Valbuena A, Mateu MG.
Biophys J 2017 Feb.; 112: 663.
elf-assembling protein layers provide a “bottom-up” approach for precisely organizing functional elements at the nanoscale over a large solid surface area. The design of protein sheets with architecture and physical properties suitable for nanotechnological applications may be greatly facilitated by a thorough understanding of the principles that underlie their self-assembly and disassembly. In a previous study, the hexagonal lattice formed by the capsid protein (CA) of human immunodeficiency virus (HIV) was self-assembled as a monomolecular layer directly onto a solid substrate, and its mechanical properties and dynamics at equilibrium were analyzed by atomic force microscopy. Here, we use atomic force microscopy to analyze the kinetics of self-assembly of the planar CA lattice on a substrate and of its disassembly, either spontaneous or induced by materials fatigue. Both self-assembly and disassembly of the CA layer are cooperative reactions that proceed until a phase equilibrium is reached. Self-assembly requires a critical protein concentration and is initiated by formation of nucleation points on the substrate, followed by lattice growth and eventual merging of CA patches into a continuous monolayer. Disassembly of the CA layer showed hysteresis and appears to proceed only after large enough defects (nucleation points) are formed in the lattice, whose number is largely increased by inducing materials fatigue that depends on mechanical load and its frequency. Implications of the kinetic results obtained for a better understanding of self-assembly and disassembly of the HIV capsid and protein-based two-dimensional nanomaterials and the design of anti-HIV drugs targeting (dis)assembly and biocompatible nanocoatings are discussed.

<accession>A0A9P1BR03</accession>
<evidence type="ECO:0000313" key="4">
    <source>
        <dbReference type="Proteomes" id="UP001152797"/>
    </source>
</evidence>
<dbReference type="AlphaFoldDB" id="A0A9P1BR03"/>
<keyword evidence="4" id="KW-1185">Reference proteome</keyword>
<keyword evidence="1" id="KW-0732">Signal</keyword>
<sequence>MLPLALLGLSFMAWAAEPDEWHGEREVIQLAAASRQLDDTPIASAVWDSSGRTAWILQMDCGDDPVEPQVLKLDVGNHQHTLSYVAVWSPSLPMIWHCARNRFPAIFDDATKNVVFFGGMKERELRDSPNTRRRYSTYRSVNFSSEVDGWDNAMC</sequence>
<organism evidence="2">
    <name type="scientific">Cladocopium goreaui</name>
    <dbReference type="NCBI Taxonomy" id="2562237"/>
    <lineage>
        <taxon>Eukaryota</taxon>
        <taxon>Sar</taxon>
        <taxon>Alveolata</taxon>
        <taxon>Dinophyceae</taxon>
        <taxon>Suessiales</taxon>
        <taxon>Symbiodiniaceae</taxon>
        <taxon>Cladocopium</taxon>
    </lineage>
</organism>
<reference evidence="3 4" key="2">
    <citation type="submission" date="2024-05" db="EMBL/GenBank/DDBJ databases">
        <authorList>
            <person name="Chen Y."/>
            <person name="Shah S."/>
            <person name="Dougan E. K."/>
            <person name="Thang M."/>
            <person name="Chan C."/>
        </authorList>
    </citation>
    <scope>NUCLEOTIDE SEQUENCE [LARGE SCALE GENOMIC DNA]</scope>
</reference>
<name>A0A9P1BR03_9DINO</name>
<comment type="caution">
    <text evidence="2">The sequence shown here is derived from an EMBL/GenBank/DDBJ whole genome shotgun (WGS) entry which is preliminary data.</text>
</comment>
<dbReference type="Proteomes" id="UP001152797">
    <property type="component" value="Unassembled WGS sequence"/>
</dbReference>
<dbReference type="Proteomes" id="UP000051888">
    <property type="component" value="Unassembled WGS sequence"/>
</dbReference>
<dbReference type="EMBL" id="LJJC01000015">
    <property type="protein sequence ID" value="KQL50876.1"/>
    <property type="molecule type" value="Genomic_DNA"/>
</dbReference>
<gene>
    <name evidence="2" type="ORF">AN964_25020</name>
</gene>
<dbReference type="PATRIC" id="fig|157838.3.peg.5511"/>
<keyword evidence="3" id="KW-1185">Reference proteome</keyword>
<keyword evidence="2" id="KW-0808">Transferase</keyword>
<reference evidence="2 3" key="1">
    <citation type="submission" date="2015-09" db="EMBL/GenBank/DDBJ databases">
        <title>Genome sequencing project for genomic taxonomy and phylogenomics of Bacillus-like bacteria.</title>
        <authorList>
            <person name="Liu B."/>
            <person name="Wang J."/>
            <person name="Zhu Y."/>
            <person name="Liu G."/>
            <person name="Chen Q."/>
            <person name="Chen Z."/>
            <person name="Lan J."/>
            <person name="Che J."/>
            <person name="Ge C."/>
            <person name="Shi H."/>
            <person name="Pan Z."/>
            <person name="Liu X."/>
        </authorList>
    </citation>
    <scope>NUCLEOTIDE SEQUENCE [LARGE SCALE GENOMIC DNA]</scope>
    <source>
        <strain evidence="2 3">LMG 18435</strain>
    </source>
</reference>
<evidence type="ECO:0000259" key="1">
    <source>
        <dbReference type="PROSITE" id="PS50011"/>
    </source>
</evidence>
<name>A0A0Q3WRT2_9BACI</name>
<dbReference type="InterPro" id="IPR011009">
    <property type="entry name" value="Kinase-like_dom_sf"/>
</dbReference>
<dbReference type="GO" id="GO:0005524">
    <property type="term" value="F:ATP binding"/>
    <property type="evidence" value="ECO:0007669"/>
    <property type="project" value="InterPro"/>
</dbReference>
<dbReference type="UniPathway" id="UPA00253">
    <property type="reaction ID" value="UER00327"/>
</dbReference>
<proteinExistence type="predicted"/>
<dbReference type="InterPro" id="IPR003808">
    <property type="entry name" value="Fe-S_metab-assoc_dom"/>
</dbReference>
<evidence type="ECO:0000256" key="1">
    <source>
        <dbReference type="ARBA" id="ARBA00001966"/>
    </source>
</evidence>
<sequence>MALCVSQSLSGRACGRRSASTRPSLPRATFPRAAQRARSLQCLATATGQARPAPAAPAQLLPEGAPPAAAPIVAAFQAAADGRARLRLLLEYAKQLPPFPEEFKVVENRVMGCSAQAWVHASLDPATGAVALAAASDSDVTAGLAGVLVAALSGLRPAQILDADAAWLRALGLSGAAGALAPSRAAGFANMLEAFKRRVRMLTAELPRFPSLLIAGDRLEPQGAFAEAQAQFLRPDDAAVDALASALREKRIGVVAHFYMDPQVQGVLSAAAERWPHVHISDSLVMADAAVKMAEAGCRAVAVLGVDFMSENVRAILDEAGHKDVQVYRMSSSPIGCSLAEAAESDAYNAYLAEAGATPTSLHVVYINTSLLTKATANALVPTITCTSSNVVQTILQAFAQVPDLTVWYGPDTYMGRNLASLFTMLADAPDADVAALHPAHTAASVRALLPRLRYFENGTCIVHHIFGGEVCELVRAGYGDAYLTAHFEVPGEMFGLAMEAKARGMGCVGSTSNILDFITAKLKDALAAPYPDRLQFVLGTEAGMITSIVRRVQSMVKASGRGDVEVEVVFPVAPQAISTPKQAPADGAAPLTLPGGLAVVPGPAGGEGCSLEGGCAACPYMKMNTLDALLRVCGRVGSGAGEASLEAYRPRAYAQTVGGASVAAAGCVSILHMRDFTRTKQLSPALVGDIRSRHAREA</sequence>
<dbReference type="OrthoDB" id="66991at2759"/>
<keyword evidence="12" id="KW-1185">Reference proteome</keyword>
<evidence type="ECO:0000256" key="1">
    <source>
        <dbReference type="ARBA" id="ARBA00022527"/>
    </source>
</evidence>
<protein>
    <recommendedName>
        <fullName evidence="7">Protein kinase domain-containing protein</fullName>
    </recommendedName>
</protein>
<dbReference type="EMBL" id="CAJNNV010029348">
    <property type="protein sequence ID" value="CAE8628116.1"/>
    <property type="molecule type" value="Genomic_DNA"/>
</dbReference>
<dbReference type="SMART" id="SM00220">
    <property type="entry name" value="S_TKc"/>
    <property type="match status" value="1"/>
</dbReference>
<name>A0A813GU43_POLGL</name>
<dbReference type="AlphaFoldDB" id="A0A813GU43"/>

PubMed: 28256226. Doi: 10.1016/j.bpj.2016.11.3209.